When Konami first announced support for the Dreamcast in early October, it conjured up images of DC versions of its greatest titles - Metal Gear, Contra, Castlevania, etc. We've learned that Konami of America, not one of its Japanese development teams, is in fact working on Castlevania for the Dreamcast.
Details are sketchy, but we've found out from a source closely connected to the development team that Konami is planning a fourth-quarter '99 release, and that the game features a total of 80 different monsters. The team was working on a separate Dreamcast title called Dragon but was moved to the Castlevania project last spring, headed up by the team leader of Broken Helix (who has since left the company). Now, many of the people who originally worked on Bottom of the Ninth, including the game's new lead, have been brought over to work on it.
However, there may be some trouble brewing inside the development of Castlevania Dreamcast, dubbed "Cancelvania" by insiders. A team of about a dozen people is working on the game, small for a project of this magnitude. Some of the development staff were moved from Konami's Illinois offices. According to our source, those staffers moved from Illinois signed a contract saying that they would not leave the company for a year - and if they did, would be charged moving expenses. That contract ends Nov. 1, and we've been told some members from both the Castlevania and Survivor: Day One teams are planning to jump ship.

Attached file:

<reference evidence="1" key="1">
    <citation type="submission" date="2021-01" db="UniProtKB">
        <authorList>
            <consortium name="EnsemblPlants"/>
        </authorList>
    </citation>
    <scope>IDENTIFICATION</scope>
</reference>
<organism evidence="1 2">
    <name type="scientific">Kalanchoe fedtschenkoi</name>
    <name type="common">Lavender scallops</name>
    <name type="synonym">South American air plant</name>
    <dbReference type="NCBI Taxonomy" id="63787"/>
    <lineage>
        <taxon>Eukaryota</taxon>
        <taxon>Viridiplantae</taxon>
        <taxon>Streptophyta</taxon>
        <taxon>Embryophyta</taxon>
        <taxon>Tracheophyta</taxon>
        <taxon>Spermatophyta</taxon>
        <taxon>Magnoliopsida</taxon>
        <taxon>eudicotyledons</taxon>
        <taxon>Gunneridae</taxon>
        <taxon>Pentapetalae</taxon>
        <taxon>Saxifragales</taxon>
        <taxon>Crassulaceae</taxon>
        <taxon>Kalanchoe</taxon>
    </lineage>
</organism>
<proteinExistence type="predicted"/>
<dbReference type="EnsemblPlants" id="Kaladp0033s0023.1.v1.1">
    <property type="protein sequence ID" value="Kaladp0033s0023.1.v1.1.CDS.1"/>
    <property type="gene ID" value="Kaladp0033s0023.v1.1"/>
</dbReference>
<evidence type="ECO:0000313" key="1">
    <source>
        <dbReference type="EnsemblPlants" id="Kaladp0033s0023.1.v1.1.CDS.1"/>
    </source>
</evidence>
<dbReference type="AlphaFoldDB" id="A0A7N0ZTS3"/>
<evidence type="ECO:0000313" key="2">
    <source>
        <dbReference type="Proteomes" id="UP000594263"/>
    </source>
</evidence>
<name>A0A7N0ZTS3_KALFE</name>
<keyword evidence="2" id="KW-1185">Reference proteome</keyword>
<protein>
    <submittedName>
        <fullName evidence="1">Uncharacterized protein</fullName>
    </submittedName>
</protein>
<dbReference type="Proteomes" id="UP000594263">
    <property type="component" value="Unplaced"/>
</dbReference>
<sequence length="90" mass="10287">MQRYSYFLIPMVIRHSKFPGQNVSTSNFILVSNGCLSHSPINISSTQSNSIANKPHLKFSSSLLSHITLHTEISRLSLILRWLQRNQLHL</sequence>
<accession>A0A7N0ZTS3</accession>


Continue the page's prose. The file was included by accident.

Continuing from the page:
Our source told us that the feeling at Konami of America is that even though the Japanese teams make great games, the people in charge at the US offices don't have a clue.
Castlevania is a project that fans will be instantly critical of if it doesn't live up to the standards set by the original titles. Konami has tried handing off one of its signature Japanese titles (Contra) to an outside developer before, and that did not meet with critical success. Konami of America would not confirm which titles are being developed for the Dreamcast (just that it is a licensee), nor would it offer comment on any reported problems with the development of said titles.
Does this all mean that Castlevania on the Dreamcast is doomed to failure? No. It is a very ambitious task, but if done right, we could all be playing a fantastic version of Castlevania next fall. At GameSpot News, we hope that it comes through.